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Klarinet Archive - Posting 000384.txt from 2005/05

From: "Matthew Lloyd" <matthew@-----.uk>
Subj: RE: [kl] music and the clarinet (was: Wagner!)
Date: Wed, 25 May 2005 16:27:56 -0400

David makes what is, to me, a very important point.

I haven't heard the anecdote about De Peyer, but think it is something
that so many musicians could think about.

Listen, as I have been recently, to Dennis Brain playing Mozart. Does it
matter what instrument he is playing, given the playing? His technique
was, as we all know, superb. But what matters is that he was one of the
supreme Mozartians of the twentieth Century.

Who gives a tuppenny bit about the technical details of his instrument?

Matthew

-----Original Message-----
From: David Niethamer [mailto:niethamer@-----.com]
Sent: 25 May 2005 01:55
To: klarinet@-----.org
Subject: [kl] music and the clarinet (was: Wagner!)

On May 24, 2005, at 6:39 PM, Matthew Lloyd wrote:

> Don't clarinettists discuss music?
>
Apparently not often on this side of the pond!

I clearly remember Gervase DePeyer asking (at one of the early Clarinet
Clinics at the University of Denver) when "we" would stop talking about
all the technical nonsense about the clarinet, and start discussing the
music. To a college undergraduate, that point of view was a revelation.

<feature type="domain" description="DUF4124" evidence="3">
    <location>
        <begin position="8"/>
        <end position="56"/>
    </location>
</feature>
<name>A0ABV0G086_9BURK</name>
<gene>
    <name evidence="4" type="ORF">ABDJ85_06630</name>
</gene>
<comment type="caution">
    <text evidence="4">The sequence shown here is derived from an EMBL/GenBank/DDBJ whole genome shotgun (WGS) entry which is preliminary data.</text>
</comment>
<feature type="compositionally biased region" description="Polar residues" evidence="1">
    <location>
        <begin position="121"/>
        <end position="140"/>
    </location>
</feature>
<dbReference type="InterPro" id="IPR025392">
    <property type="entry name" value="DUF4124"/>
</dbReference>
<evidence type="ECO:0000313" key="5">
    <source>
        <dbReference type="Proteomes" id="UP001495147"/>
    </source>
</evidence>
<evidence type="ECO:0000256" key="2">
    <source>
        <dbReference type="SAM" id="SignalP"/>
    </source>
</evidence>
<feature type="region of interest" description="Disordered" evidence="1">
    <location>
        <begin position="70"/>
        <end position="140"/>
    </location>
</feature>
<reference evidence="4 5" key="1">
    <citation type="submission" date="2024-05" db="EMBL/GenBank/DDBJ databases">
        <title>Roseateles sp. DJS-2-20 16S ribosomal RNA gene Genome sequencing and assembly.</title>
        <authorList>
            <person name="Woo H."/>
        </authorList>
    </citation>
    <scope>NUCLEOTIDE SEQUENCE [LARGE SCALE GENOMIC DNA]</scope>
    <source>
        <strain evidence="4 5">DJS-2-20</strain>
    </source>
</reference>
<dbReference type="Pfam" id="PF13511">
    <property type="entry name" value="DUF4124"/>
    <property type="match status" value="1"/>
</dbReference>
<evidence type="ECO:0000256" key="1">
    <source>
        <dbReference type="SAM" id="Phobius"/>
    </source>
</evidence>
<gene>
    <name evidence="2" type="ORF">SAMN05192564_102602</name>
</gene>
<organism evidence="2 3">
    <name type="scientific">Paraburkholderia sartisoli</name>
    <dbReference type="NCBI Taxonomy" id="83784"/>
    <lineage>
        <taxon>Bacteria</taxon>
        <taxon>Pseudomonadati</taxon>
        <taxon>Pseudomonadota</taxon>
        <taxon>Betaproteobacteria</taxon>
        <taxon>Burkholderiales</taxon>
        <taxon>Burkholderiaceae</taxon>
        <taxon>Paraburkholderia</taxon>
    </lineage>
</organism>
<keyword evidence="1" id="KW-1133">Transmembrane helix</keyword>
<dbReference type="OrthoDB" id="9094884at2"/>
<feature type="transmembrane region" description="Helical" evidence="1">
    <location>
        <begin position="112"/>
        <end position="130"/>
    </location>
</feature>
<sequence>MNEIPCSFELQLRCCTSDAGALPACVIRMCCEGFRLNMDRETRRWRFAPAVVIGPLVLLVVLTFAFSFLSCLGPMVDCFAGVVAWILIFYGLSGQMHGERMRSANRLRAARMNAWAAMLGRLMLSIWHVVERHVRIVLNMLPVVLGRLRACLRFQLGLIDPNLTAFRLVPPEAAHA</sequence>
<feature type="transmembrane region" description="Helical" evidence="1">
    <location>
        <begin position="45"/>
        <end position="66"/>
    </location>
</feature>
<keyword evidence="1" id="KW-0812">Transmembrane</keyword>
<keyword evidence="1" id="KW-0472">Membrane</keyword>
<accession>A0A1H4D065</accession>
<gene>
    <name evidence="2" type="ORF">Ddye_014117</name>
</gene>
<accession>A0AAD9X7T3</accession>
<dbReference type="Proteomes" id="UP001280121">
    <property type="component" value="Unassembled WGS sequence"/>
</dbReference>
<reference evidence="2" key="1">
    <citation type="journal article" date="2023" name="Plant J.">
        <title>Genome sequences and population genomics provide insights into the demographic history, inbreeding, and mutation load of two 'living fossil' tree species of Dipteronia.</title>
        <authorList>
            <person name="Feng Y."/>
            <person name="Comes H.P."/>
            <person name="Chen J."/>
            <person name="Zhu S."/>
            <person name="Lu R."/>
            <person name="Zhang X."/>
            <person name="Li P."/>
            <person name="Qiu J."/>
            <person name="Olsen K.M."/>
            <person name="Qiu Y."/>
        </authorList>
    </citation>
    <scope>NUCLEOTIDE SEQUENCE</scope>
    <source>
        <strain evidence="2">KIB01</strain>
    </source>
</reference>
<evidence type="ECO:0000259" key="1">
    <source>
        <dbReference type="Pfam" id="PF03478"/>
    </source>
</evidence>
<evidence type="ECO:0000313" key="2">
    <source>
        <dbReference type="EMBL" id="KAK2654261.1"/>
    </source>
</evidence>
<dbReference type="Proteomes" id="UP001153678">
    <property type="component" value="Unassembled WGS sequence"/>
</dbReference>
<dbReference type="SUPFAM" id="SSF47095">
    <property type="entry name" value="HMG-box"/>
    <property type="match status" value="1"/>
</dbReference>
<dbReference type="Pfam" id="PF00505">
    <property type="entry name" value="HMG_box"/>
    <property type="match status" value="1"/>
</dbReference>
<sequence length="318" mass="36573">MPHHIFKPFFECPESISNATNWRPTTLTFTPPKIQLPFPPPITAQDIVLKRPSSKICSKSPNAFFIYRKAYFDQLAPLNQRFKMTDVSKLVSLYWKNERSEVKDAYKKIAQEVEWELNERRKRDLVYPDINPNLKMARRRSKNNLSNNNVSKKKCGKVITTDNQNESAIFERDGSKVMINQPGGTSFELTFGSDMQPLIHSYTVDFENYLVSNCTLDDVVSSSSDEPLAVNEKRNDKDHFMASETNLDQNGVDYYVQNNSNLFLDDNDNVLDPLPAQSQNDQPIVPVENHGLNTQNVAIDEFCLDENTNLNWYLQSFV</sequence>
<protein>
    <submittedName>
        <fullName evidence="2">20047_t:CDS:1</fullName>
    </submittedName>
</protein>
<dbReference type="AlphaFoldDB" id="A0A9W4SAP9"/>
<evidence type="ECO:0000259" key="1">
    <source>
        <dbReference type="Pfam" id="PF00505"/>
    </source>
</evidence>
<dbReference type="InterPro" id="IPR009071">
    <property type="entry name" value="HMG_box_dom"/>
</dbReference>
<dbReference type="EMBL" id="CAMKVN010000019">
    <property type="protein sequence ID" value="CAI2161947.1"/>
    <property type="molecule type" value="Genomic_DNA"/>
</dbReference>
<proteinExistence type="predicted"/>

In reading one of the biographies of Brahms, I was surprised to learn
that a part of Brahms' beef with Wagner was Wagner's attitude that a
composer was an "Artiste" - somehow on a higher plane than ordinary
people. Brahms apparently felt that a composer should be an ordinary
person who happened to write and perform music, and not some sort of
"star" entitled to veneration and special treatment.

Contrary to those that feel this discussion has gotten into the realm
of personal attack, I think some posters have simply pointed out what
they feel is sloppy thinking about the subject. As we've heard here
many times, sloppy thinking leads to the acceptance of unsupportable
myths about the clarinet and clarinet playing, which may result in a
more youthful, but darker, tone. ;-)

David

David B. Niethamer
dnietham@-----.edu
http://members.aol.com/dbnclar1/index.html

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